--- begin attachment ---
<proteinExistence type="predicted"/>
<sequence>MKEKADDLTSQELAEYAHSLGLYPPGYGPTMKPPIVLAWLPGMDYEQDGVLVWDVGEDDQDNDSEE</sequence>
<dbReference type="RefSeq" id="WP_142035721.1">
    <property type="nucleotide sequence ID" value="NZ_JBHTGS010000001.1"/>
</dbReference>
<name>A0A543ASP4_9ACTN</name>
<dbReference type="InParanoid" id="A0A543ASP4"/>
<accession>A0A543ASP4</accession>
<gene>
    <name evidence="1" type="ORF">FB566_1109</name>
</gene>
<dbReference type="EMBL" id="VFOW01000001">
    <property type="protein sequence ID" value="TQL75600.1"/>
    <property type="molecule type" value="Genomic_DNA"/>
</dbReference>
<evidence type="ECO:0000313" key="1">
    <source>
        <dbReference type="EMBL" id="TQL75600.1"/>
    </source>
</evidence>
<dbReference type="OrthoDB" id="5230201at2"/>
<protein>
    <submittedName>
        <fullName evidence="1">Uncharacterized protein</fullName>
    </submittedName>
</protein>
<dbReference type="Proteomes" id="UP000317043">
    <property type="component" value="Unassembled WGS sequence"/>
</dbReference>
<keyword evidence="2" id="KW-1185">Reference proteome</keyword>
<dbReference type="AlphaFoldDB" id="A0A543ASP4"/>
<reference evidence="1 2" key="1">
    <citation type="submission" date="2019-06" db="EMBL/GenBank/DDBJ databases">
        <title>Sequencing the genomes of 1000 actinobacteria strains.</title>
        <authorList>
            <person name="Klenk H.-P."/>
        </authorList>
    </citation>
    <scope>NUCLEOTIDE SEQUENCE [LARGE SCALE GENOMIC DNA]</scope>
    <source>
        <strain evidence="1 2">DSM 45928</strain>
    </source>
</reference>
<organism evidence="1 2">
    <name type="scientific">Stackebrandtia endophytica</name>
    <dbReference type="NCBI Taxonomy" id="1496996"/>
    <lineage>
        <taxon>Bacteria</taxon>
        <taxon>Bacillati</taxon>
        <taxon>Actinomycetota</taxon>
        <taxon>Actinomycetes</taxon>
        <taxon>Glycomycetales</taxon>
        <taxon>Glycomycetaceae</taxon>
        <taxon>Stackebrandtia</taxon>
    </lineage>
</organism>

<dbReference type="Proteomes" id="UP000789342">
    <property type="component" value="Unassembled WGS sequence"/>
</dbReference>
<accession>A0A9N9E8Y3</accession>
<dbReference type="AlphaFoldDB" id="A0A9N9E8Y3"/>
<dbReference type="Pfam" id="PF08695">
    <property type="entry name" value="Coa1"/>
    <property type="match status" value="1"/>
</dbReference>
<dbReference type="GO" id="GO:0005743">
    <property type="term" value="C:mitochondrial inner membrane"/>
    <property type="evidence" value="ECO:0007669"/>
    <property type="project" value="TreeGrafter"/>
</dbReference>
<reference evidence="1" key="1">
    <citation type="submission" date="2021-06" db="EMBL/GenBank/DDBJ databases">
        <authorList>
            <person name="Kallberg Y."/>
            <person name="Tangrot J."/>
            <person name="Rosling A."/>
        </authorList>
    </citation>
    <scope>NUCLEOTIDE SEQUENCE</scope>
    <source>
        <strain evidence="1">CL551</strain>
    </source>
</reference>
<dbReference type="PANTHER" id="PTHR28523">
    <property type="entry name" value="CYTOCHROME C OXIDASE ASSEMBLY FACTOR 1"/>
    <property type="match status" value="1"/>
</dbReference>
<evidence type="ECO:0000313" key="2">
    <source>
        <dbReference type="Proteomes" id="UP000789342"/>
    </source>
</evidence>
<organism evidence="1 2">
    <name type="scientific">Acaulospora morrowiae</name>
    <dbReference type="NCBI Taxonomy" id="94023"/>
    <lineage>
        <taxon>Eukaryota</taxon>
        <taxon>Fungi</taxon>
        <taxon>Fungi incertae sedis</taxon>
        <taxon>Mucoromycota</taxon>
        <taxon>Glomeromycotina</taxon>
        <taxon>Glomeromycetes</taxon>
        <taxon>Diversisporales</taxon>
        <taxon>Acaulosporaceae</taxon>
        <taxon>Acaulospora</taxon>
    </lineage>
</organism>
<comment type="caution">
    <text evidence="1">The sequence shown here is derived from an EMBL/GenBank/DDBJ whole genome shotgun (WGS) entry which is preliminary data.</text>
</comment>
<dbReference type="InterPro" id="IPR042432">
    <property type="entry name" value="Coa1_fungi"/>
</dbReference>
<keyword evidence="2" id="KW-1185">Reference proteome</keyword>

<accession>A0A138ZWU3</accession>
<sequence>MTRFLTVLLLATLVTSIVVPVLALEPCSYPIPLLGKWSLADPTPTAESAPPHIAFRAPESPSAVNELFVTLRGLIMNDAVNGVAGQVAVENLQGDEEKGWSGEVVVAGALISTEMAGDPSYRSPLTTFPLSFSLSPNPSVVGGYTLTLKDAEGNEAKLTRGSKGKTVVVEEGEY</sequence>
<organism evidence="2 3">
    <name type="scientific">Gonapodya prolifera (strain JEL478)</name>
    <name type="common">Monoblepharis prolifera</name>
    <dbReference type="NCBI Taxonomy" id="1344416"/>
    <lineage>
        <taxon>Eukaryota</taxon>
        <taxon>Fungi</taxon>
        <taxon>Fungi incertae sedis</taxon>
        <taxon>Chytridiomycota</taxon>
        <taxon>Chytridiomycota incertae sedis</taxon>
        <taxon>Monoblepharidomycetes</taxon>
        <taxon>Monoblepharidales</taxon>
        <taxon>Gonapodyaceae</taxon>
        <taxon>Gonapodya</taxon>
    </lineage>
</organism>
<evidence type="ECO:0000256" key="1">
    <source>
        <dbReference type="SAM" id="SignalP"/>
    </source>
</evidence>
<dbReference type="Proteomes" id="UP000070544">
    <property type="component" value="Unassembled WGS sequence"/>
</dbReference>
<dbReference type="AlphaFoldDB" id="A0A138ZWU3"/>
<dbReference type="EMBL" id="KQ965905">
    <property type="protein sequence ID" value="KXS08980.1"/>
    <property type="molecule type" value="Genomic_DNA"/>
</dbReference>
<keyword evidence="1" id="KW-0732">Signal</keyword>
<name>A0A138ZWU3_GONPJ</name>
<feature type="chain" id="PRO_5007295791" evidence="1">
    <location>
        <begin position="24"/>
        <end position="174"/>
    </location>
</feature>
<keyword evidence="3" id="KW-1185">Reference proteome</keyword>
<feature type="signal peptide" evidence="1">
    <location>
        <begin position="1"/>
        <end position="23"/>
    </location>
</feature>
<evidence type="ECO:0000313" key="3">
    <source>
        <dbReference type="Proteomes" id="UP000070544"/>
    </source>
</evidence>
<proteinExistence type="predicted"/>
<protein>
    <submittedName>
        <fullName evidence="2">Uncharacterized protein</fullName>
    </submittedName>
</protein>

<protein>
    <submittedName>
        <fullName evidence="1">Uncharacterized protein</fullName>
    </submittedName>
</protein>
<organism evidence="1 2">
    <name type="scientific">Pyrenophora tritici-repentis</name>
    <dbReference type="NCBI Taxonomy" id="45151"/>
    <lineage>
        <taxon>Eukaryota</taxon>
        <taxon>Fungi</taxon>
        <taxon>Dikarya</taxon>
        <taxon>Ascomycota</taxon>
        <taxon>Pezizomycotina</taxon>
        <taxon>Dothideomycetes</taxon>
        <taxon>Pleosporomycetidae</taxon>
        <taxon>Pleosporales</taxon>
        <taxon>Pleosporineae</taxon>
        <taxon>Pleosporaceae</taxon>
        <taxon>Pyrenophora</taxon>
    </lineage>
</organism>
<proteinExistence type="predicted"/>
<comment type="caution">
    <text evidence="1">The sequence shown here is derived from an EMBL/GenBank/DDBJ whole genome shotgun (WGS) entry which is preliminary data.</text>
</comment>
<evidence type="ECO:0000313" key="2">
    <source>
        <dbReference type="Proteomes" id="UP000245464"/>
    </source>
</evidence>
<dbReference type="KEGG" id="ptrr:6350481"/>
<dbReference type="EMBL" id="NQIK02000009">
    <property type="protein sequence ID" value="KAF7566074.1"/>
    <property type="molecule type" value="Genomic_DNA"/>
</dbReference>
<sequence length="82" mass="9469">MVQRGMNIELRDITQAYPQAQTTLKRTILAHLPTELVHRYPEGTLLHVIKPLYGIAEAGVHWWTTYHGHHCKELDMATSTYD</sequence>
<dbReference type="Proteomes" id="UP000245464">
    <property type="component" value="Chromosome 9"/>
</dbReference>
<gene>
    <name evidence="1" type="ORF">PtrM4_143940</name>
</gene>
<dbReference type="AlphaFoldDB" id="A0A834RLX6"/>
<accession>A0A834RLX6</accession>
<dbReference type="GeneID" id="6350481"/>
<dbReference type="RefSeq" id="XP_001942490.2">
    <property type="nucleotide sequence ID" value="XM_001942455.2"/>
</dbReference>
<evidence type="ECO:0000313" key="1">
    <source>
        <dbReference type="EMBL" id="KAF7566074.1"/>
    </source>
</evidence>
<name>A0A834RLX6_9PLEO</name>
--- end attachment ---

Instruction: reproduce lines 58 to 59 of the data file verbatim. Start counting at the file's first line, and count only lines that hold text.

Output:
    <property type="component" value="Unassembled WGS sequence"/>
</dbReference>